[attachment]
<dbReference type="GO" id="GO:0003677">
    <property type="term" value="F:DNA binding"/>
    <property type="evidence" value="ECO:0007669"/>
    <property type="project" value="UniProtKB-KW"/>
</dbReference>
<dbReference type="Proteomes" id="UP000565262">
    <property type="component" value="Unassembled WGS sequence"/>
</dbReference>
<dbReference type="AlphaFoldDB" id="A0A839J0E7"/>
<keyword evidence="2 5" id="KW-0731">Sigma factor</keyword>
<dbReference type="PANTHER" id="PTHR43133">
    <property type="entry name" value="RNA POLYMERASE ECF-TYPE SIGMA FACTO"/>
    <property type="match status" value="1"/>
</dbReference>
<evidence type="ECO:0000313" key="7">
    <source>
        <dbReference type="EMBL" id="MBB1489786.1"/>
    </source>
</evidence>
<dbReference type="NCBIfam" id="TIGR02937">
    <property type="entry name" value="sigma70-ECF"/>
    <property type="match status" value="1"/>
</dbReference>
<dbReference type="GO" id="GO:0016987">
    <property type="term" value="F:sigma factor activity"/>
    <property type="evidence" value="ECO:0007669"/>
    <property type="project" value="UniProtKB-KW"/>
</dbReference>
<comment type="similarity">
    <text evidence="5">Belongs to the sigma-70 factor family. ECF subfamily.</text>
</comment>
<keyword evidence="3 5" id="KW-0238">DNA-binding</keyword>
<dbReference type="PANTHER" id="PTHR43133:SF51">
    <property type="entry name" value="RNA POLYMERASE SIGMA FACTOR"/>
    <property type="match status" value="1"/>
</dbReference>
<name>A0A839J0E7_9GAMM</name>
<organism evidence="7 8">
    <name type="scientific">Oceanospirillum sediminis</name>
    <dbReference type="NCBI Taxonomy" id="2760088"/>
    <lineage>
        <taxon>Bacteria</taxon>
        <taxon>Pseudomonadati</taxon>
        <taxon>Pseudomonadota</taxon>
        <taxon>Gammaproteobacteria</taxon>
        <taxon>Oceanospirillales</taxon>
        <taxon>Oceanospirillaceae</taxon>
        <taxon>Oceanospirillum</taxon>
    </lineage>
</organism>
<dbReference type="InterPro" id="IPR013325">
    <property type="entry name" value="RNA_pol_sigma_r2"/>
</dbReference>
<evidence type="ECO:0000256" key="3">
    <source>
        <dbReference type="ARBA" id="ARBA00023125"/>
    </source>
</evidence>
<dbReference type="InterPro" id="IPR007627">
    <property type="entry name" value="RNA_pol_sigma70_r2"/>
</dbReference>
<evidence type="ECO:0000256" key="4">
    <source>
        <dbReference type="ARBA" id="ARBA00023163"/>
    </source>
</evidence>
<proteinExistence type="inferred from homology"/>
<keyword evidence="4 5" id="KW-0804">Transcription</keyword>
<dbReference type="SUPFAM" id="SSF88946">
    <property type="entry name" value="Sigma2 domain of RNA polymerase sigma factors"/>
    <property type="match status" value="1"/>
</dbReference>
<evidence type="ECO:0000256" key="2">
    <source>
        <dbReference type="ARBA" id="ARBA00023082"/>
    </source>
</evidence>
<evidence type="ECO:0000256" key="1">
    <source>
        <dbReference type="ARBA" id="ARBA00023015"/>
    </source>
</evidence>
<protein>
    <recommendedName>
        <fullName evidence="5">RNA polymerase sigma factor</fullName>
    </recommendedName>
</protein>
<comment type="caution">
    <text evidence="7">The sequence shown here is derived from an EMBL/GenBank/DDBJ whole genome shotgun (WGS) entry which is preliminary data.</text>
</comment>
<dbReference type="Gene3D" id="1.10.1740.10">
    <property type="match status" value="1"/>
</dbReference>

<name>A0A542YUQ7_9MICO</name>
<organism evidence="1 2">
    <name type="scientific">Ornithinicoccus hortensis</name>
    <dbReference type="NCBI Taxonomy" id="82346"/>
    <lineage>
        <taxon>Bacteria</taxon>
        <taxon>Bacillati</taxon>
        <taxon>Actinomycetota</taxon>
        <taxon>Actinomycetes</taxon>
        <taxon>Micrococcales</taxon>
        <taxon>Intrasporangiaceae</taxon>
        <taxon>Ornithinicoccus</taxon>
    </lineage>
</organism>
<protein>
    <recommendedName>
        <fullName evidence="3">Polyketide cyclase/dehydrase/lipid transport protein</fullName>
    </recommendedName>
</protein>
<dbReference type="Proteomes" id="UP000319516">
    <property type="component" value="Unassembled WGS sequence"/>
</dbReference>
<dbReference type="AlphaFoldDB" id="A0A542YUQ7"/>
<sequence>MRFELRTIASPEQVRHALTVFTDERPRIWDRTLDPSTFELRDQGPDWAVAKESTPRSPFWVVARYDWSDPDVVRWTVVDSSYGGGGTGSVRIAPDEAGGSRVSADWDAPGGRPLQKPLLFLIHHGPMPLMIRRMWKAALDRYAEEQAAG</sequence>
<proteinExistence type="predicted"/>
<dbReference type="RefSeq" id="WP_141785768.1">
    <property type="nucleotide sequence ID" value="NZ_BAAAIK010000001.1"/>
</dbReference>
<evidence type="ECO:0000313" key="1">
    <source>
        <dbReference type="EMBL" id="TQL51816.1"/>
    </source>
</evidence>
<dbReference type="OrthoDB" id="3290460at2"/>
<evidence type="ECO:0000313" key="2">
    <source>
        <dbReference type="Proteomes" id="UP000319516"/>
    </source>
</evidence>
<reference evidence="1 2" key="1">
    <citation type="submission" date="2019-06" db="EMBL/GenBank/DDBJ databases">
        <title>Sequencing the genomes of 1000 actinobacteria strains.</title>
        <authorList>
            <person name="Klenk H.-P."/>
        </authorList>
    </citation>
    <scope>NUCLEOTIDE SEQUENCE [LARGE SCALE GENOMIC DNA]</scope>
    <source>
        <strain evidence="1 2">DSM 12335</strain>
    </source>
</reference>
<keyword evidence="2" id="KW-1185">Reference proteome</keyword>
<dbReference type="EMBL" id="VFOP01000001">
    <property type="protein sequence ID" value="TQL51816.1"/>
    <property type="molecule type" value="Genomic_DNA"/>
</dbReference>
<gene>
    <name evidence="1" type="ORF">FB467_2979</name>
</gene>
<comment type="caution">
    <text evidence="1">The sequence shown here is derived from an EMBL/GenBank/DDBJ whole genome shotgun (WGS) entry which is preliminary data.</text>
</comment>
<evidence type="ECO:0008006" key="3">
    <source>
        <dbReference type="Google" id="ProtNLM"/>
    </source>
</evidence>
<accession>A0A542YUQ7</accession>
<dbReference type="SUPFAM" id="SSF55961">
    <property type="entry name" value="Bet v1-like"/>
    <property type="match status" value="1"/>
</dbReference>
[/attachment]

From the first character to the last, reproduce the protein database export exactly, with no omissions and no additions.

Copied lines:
<dbReference type="GO" id="GO:0003677">
    <property type="term" value="F:DNA binding"/>
    <property type="evidence" value="ECO:0007669"/>
    <property type="project" value="UniProtKB-KW"/>
</dbReference>
<dbReference type="Proteomes" id="UP000565262">
    <property type="component" value="Unassembled WGS sequence"/>
</dbReference>
<dbReference type="AlphaFoldDB" id="A0A839J0E7"/>
<keyword evidence="2 5" id="KW-0731">Sigma factor</keyword>
<dbReference type="PANTHER" id="PTHR43133">
    <property type="entry name" value="RNA POLYMERASE ECF-TYPE SIGMA FACTO"/>
    <property type="match status" value="1"/>
</dbReference>
<evidence type="ECO:0000313" key="7">
    <source>
        <dbReference type="EMBL" id="MBB1489786.1"/>
    </source>
</evidence>
<dbReference type="NCBIfam" id="TIGR02937">
    <property type="entry name" value="sigma70-ECF"/>
    <property type="match status" value="1"/>
</dbReference>
<dbReference type="GO" id="GO:0016987">
    <property type="term" value="F:sigma factor activity"/>
    <property type="evidence" value="ECO:0007669"/>
    <property type="project" value="UniProtKB-KW"/>
</dbReference>
<comment type="similarity">
    <text evidence="5">Belongs to the sigma-70 factor family. ECF subfamily.</text>
</comment>
<keyword evidence="3 5" id="KW-0238">DNA-binding</keyword>
<dbReference type="PANTHER" id="PTHR43133:SF51">
    <property type="entry name" value="RNA POLYMERASE SIGMA FACTOR"/>
    <property type="match status" value="1"/>
</dbReference>
<name>A0A839J0E7_9GAMM</name>
<organism evidence="7 8">
    <name type="scientific">Oceanospirillum sediminis</name>
    <dbReference type="NCBI Taxonomy" id="2760088"/>
    <lineage>
        <taxon>Bacteria</taxon>
        <taxon>Pseudomonadati</taxon>
        <taxon>Pseudomonadota</taxon>
        <taxon>Gammaproteobacteria</taxon>
        <taxon>Oceanospirillales</taxon>
        <taxon>Oceanospirillaceae</taxon>
        <taxon>Oceanospirillum</taxon>
    </lineage>
</organism>
<dbReference type="InterPro" id="IPR013325">
    <property type="entry name" value="RNA_pol_sigma_r2"/>
</dbReference>
<evidence type="ECO:0000256" key="3">
    <source>
        <dbReference type="ARBA" id="ARBA00023125"/>
    </source>
</evidence>
<dbReference type="InterPro" id="IPR007627">
    <property type="entry name" value="RNA_pol_sigma70_r2"/>
</dbReference>
<evidence type="ECO:0000256" key="4">
    <source>
        <dbReference type="ARBA" id="ARBA00023163"/>
    </source>
</evidence>
<proteinExistence type="inferred from homology"/>
<keyword evidence="4 5" id="KW-0804">Transcription</keyword>
<dbReference type="SUPFAM" id="SSF88946">
    <property type="entry name" value="Sigma2 domain of RNA polymerase sigma factors"/>
    <property type="match status" value="1"/>
</dbReference>
<evidence type="ECO:0000256" key="2">
    <source>
        <dbReference type="ARBA" id="ARBA00023082"/>
    </source>
</evidence>
<evidence type="ECO:0000256" key="1">
    <source>
        <dbReference type="ARBA" id="ARBA00023015"/>
    </source>
</evidence>
<protein>
    <recommendedName>
        <fullName evidence="5">RNA polymerase sigma factor</fullName>
    </recommendedName>
</protein>
<comment type="caution">
    <text evidence="7">The sequence shown here is derived from an EMBL/GenBank/DDBJ whole genome shotgun (WGS) entry which is preliminary data.</text>
</comment>
<dbReference type="Gene3D" id="1.10.1740.10">
    <property type="match status" value="1"/>
</dbReference>

<name>A0A542YUQ7_9MICO</name>
<organism evidence="1 2">
    <name type="scientific">Ornithinicoccus hortensis</name>
    <dbReference type="NCBI Taxonomy" id="82346"/>
    <lineage>
        <taxon>Bacteria</taxon>
        <taxon>Bacillati</taxon>
        <taxon>Actinomycetota</taxon>
        <taxon>Actinomycetes</taxon>
        <taxon>Micrococcales</taxon>
        <taxon>Intrasporangiaceae</taxon>
        <taxon>Ornithinicoccus</taxon>
    </lineage>
</organism>
<protein>
    <recommendedName>
        <fullName evidence="3">Polyketide cyclase/dehydrase/lipid transport protein</fullName>
    </recommendedName>
</protein>
<dbReference type="Proteomes" id="UP000319516">
    <property type="component" value="Unassembled WGS sequence"/>
</dbReference>
<dbReference type="AlphaFoldDB" id="A0A542YUQ7"/>
<sequence>MRFELRTIASPEQVRHALTVFTDERPRIWDRTLDPSTFELRDQGPDWAVAKESTPRSPFWVVARYDWSDPDVVRWTVVDSSYGGGGTGSVRIAPDEAGGSRVSADWDAPGGRPLQKPLLFLIHHGPMPLMIRRMWKAALDRYAEEQAAG</sequence>
<proteinExistence type="predicted"/>
<dbReference type="RefSeq" id="WP_141785768.1">
    <property type="nucleotide sequence ID" value="NZ_BAAAIK010000001.1"/>
</dbReference>
<evidence type="ECO:0000313" key="1">
    <source>
        <dbReference type="EMBL" id="TQL51816.1"/>
    </source>
</evidence>
<dbReference type="OrthoDB" id="3290460at2"/>
<evidence type="ECO:0000313" key="2">
    <source>
        <dbReference type="Proteomes" id="UP000319516"/>
    </source>
</evidence>
<reference evidence="1 2" key="1">
    <citation type="submission" date="2019-06" db="EMBL/GenBank/DDBJ databases">
        <title>Sequencing the genomes of 1000 actinobacteria strains.</title>
        <authorList>
            <person name="Klenk H.-P."/>
        </authorList>
    </citation>
    <scope>NUCLEOTIDE SEQUENCE [LARGE SCALE GENOMIC DNA]</scope>
    <source>
        <strain evidence="1 2">DSM 12335</strain>
    </source>
</reference>
<keyword evidence="2" id="KW-1185">Reference proteome</keyword>
<dbReference type="EMBL" id="VFOP01000001">
    <property type="protein sequence ID" value="TQL51816.1"/>
    <property type="molecule type" value="Genomic_DNA"/>
</dbReference>
<gene>
    <name evidence="1" type="ORF">FB467_2979</name>
</gene>
<comment type="caution">
    <text evidence="1">The sequence shown here is derived from an EMBL/GenBank/DDBJ whole genome shotgun (WGS) entry which is preliminary data.</text>
</comment>
<evidence type="ECO:0008006" key="3">
    <source>
        <dbReference type="Google" id="ProtNLM"/>
    </source>
</evidence>
<accession>A0A542YUQ7</accession>
<dbReference type="SUPFAM" id="SSF55961">
    <property type="entry name" value="Bet v1-like"/>
    <property type="match status" value="1"/>
</dbReference>